Teilhabe und Begegnung

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Yesterday fireworks echoed around the city like thunderclaps, balloons floated through the sky until it was hard to distinguish them from the stars, and the people of Berlin materialized in happy rushes to celebrate Tag der Deutschen Einheit, or German Unity Day. This day of festivity, gathering, and making music commemorates the reunification of Germany in 1990, and it was my first time to be a part of it. A wall had divided Germany in two, a wall dividing people of the same language, culture, and history into two places. They had so much in common, and yet could not share their lives with one another because of an insurmountable barrier of cement, barbed wire, and ammunition.

Recently, I was on a boat tour of Berlin with a number of Afghani families. I had gone on the outing in hope of speaking with the Syrian women who occasionally attended these weekly gatherings, but instead found myself surrounded by a group of friendly, curious people with whom I could not communicate.

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Foto Lots innen DEUFoto Lots innen ARA

magazine 806073 1920This story is part of a brochure in the making by Noor Badshah Yousafzai who himself came to Germany as a refugee. He is a journalist and contributed articles to media outlets such as e.g. the BBC Pashtu and is also an editor for The Pashtun Express. As soon as the brochure is printed, we'll publish it here on our blog. Until then, we want to share the stories with you individually, one by one. The brochure is funded by "Partnerschaften für Demokratie Treptow-Köpenick" through the programme Demokratie Leben!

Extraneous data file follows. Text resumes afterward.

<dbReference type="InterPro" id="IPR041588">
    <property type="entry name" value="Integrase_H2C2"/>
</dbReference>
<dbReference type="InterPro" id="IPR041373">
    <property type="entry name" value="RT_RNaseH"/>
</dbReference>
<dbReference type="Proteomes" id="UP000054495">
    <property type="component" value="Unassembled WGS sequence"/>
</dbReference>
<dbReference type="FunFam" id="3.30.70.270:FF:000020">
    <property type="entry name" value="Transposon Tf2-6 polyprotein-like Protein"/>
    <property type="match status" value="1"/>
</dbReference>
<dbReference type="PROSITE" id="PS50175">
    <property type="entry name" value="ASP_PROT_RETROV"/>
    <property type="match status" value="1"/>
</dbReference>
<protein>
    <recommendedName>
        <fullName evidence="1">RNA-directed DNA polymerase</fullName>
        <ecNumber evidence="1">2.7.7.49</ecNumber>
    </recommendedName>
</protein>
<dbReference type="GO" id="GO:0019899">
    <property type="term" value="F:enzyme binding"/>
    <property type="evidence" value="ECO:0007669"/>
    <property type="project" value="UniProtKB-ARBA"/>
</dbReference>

Noor Twitter Handle @NBYousafzai

Translation English to German: Dr. Jamila Baluch (Lektorat und Übersetzung)

Photo: private

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German version of the article see below.

 

Omar was eight years old when he started asking prohibited questions. He didn’t shy away from religious questions: “I would ask astonishing questions as per people minds but for me they were merely scientific. How did this universe come into being? Who created it? Unluckily, in my society these questions were considered blasphemous”, Omar states.

As time went on and Omar began reading many books the number of questions he would pose increased. “Even my closest friends left me and no one was willing to play with me because of my critical thinking about culture, religion and social issues. I started to self-doubt myself. Why was I asking such questions? After years I got the answer. It was my creativity. I wish to reach logical end to most of the things happing around me. I am a habitual reader and because of my excessive study, I made mother angry many times.”

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